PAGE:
Voluntary offseason programs began on Monday across the NFL as limited numbers reported for work. Citing concerns over the ongoing COVID-19 pandemic, players from the Philadelphia Eagles opted out from in-person workouts at the team’s practice facility.
The issue isn’t restricted to Philly since 20 different teams have followed suit, with full support from the NFL Players Association. Players from the Dallas Cowboys, New England Patriots, Las Vegas Raiders and Carolina Panthers were the only ones to physically report. The league announced a three-phase opening plan for voluntary spring workouts starting with virtual meetings on April 19 and ramping up to OTAs (organized team activities) starting on May 24.
The NFL has laid out its plan for a three-phase offseason program. From a memo to teams today:
Apr 19-May 14: All virtual meetings, weight rooms open
May 17-21: No contact on-field drills allowed, meetings still virtual
May 24-June 18: Ten OTA days plus a mandatory minicamp
— Mike Garafolo (@MikeGarafolo) April 14, 2021
For now, the Eagles will sit everything out. Not a big deal in a normal year. However, the arrival of new head coach Nick Sirianni and his young coaching staff could pose a problem down the line. The spring is a time for team bonding more than intense drilling. Chalk it up to fear over health and safety protocols.
“The ongoing pandemic is obviously still an issue for our city and our country, and it is unnecessary for us to put ourselves at risk in this environment,” Eagles players said in a statement. “We also know what the data shows about our health and safety.”
A statement from the Philadelphia Eagles players: pic.twitter.com/uhxjqDxVXd
— NFLPA (@NFLPA) April 18, 2021
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Eagles Offensive Coordinator Knows Defense
Shane Steichen brings extensive experience as a young offensive mind, one largely credited for helping to develop Justin Herbert in Los Angeles. But the 35-year-old offensive coordinator actually started his NFL coaching career on the defensive side of the ball. He served as a defensive assistant for two seasons (2011-12) for the San Diego Chargers after leaving the University of Louisville. Steichen credited those years for shaping his knowledge of offensive concepts.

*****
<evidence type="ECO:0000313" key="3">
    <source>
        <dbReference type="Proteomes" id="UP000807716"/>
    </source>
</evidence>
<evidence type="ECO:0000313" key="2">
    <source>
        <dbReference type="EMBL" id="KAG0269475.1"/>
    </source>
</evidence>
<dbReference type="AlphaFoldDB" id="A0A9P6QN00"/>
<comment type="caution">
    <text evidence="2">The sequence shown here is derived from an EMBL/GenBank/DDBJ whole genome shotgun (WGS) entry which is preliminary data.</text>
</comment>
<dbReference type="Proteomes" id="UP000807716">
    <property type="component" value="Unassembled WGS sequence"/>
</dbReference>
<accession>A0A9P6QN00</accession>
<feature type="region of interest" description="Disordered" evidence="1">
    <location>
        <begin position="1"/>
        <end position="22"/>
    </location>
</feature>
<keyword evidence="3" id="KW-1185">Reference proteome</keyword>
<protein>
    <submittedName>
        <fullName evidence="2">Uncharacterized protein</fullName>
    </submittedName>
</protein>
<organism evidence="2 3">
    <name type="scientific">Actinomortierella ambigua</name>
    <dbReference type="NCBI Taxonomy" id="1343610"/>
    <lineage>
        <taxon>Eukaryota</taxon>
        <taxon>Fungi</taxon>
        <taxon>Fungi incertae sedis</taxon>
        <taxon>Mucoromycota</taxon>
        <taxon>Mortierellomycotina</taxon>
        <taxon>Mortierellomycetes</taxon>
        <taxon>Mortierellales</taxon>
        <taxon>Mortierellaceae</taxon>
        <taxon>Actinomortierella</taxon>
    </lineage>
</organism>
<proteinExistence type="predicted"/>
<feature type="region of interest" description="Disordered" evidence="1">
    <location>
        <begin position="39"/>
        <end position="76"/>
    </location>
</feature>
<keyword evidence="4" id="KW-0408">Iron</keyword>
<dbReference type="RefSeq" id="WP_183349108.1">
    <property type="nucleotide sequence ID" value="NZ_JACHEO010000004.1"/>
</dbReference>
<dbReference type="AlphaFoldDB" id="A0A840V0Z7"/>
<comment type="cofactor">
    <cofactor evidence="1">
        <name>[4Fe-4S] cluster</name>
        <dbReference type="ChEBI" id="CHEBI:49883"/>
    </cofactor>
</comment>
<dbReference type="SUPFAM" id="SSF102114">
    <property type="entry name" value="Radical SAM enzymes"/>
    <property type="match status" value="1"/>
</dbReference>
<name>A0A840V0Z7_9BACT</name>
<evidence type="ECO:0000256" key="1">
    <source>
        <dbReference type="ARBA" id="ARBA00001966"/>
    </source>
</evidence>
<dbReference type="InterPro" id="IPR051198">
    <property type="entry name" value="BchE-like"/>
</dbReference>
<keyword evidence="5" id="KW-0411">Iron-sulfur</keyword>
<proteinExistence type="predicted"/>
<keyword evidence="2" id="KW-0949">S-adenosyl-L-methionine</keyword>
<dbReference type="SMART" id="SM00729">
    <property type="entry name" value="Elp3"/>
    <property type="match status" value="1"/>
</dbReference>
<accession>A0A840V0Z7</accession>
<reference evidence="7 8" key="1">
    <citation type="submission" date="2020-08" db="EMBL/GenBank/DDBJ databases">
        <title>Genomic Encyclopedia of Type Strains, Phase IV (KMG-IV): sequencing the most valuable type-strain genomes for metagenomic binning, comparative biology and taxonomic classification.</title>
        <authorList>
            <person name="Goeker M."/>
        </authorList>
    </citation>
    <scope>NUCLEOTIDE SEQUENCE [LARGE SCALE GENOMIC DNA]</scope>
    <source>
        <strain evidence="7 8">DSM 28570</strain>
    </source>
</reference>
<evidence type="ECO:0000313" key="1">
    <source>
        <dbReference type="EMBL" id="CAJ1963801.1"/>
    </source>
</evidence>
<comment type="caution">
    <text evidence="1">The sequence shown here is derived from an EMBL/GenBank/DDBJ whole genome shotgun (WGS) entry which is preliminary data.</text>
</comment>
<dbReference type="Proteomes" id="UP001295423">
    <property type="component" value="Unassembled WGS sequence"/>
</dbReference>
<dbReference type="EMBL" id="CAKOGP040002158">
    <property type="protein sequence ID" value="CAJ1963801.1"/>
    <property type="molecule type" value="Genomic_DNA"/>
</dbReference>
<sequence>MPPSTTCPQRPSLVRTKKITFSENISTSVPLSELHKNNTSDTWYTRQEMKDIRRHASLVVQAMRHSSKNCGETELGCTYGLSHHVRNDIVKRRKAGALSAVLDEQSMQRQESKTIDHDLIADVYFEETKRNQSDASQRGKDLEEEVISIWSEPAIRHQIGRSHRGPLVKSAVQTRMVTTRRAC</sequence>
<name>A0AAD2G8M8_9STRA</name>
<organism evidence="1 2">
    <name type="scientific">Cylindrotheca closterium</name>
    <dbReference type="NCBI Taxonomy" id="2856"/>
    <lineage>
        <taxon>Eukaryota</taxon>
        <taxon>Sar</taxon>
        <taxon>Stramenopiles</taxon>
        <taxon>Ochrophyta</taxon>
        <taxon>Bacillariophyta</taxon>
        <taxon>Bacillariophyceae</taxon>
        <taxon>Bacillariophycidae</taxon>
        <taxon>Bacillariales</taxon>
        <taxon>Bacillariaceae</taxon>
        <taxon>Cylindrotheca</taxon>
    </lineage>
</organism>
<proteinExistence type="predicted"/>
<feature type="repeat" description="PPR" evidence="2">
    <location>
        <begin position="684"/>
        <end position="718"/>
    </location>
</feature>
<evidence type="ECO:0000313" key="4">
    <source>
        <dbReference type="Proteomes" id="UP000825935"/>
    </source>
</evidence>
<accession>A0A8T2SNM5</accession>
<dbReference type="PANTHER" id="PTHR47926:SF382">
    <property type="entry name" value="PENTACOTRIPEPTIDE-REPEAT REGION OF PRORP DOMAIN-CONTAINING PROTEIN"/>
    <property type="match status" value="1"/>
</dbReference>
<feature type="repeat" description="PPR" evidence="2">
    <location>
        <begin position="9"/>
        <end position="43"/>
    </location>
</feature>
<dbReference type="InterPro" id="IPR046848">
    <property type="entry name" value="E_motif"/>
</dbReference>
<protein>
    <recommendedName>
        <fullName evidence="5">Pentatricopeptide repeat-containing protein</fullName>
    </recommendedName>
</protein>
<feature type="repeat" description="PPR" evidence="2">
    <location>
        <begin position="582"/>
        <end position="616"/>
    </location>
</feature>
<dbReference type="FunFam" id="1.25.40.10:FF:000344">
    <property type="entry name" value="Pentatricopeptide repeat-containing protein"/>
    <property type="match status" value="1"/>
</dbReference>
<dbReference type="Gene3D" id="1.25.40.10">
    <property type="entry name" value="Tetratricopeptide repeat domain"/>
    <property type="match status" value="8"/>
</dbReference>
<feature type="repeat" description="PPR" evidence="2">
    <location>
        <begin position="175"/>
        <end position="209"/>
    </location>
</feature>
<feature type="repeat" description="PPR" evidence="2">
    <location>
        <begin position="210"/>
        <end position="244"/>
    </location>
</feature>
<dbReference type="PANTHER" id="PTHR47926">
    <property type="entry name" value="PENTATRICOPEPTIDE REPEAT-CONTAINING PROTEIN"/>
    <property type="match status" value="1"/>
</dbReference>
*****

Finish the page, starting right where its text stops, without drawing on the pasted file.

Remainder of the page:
The #Eagles have agreed to terms with former #Chargers OC Shane Steichen as their new offensive coordinator, source said. He was key in the development of rookie star Justin Herbert, as new coach Nick Sirianni has quickly moved to fill his staff.
— Ian Rapoport (@RapSheet) January 25, 2021
“The way defensive coaches looked at offensive football and how they dissect it from how they wanted to cover guys defensively and what offenses did, and looking at their tendencies, and how they broke an offense down was very intriguing to me,” Steichen told the Eagles Insider Podcast, via the team’s website. “Just to be a part of that for two years was invaluable because now when I flip back on the offensive side of the ball in 2013, I had a great understanding of what defenses were trying to do defensively to take away certain things and the coverage techniques they played, and how they wanted to match routes up.”
‘Fire Howie’ Chants Unleashed at Phillies Game
This could be a random act of vitriol — or it could be the new normal. A random “Fire Howie” chant — a reference to embattled Eagles GM Howie Roseman — broke out Sunday in the fourth inning of the Phillies-Giants game in South Philadelphia. The NFL draft is only 10 days away, too.
— Barstool Philly (@BarstoolPhilly) April 20, 2021
It’s no secret that Eagles fans are none too pleased with Roseman but to hear the chant erupt at a baseball game is noteworthy. The contagious E-A-G-L-E-S chant is normal at the ballpark in the summer months, but frustrations over the organization’s salary cap issues and poor drafting are starting to boil over. It could be a long 2021 if things don’t get turned around quickly.